Edmonds Kwick ’n Kleen manager retiring after 39 years behind the counter

By Ian Davis-Leonard | Jun 28, 2018
Courtesy of: Ashleigh Castro No more suds: Bill Castro is retiring from Kwick ’n Kleen in Edmonds.

After nearly 40 years in the car-wash business, Bill Castro, manager of Kwick ’n Kleen car wash on Edmonds Way, is wringing out his last squeegee and tossing his last bucket of water.

Castro has been a mainstay at Kwick ’n Kleen, at the 76 gas station, since the Bush 41 presidency, serving as the friendly face greeting you every time your car needed a shine.

“He’s a fixture here; it’s like Bill is part of the gas station,” Kwick ’n Kleen owner Michael Roberts said.

On Wednesday, June 27, 39 years after first taking the job, Castro completed his final shift as manager of the car wash.

The 64-year-old Castro, who used to appear on television screens across the Puget Sound during Kwick ’n Kleen commercials, is moving on to bigger and better things.

“At this point in my life, I’ve got other things I want to do,” Castro said. “It’s going to be good to spend a little bit more time with people before we check out.”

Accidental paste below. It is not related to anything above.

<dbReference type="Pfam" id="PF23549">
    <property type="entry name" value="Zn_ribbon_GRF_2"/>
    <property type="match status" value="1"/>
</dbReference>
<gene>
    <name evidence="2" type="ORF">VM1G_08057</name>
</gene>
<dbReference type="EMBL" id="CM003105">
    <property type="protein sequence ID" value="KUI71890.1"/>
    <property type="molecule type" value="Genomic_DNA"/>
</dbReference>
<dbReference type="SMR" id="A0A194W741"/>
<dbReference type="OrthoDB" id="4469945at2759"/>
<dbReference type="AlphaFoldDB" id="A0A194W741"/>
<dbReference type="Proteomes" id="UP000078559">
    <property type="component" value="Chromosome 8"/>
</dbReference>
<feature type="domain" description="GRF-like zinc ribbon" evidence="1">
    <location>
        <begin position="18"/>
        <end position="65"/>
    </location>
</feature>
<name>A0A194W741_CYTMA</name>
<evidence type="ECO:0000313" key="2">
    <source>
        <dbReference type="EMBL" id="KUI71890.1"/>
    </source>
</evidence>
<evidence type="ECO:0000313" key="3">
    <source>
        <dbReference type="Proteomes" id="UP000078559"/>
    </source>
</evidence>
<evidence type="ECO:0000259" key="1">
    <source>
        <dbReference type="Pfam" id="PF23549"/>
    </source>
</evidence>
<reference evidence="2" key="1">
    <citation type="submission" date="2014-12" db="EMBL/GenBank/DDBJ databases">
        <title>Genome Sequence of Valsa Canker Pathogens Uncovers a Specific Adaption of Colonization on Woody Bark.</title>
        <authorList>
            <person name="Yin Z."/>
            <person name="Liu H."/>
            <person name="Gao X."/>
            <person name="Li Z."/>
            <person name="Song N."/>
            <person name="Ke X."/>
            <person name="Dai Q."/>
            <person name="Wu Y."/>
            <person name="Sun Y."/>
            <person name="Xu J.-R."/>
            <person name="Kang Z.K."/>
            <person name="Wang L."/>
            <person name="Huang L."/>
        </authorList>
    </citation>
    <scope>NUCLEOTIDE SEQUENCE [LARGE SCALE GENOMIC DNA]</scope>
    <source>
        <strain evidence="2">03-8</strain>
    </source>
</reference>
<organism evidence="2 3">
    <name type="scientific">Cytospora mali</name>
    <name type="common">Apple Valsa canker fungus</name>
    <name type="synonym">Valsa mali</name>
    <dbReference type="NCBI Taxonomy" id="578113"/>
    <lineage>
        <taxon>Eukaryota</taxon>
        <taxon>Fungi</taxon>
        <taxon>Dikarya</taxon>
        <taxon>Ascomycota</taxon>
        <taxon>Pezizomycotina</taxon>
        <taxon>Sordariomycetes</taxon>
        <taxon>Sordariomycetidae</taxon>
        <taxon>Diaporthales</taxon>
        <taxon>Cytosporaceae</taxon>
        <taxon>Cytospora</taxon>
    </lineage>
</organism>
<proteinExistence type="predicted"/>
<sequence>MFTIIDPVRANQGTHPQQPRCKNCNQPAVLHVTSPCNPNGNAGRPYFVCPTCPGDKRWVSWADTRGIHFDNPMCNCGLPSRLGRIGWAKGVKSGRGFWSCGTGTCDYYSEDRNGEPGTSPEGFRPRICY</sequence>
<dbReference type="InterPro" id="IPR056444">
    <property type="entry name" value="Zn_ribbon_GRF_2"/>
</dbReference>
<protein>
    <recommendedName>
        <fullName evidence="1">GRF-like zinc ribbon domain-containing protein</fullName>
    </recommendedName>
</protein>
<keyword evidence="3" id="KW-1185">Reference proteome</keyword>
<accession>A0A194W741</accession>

Between helping his daughter with her new house, spending time with family members, playing games of golf that aren't going to play themselves, and relaxing in a destination cabin on Birch Bay that awaits him, Castro plans to stay busy in retirement.

While Roberts is happy for his longtime manager, he also laments his exit.

“With Bill, I knew that the business and the customers will always be taken care of, and that’s a nice feeling,” he said.

In Castro, Roberts said he had a diligent manager who stuck to his word and was as honest as the day is long.

“When you own a business, you worry constantly about what is happening when you’re not there, and for 40 years I haven't had to do that.”

During Castro’s tenure at Kwick ’n Kleen, he managed more than 400 employees, many who still come back to thank Castro for his tutelage.

“I’m 47, so I grew up with Bill; he’s like the uncle who knows everything,” Roberts said. “I will miss learning from him.”

For his part, Castro will miss the people that walked into the store each day.

“Honestly, the relationships with customers has been incredible,” he said. “Meeting people and talking with people, and the regular customers that have come in probably since I have been here.”

Castro’s final goodbye at Kwick ’n Kleen didn’t involved suds or the gas pump. It was to mingle with the strong base of regular customers who have made 39 years on the job special.

“Thank you,” he said, “for all the people who come in and make your day.”

 

 

 

 

 

 

 

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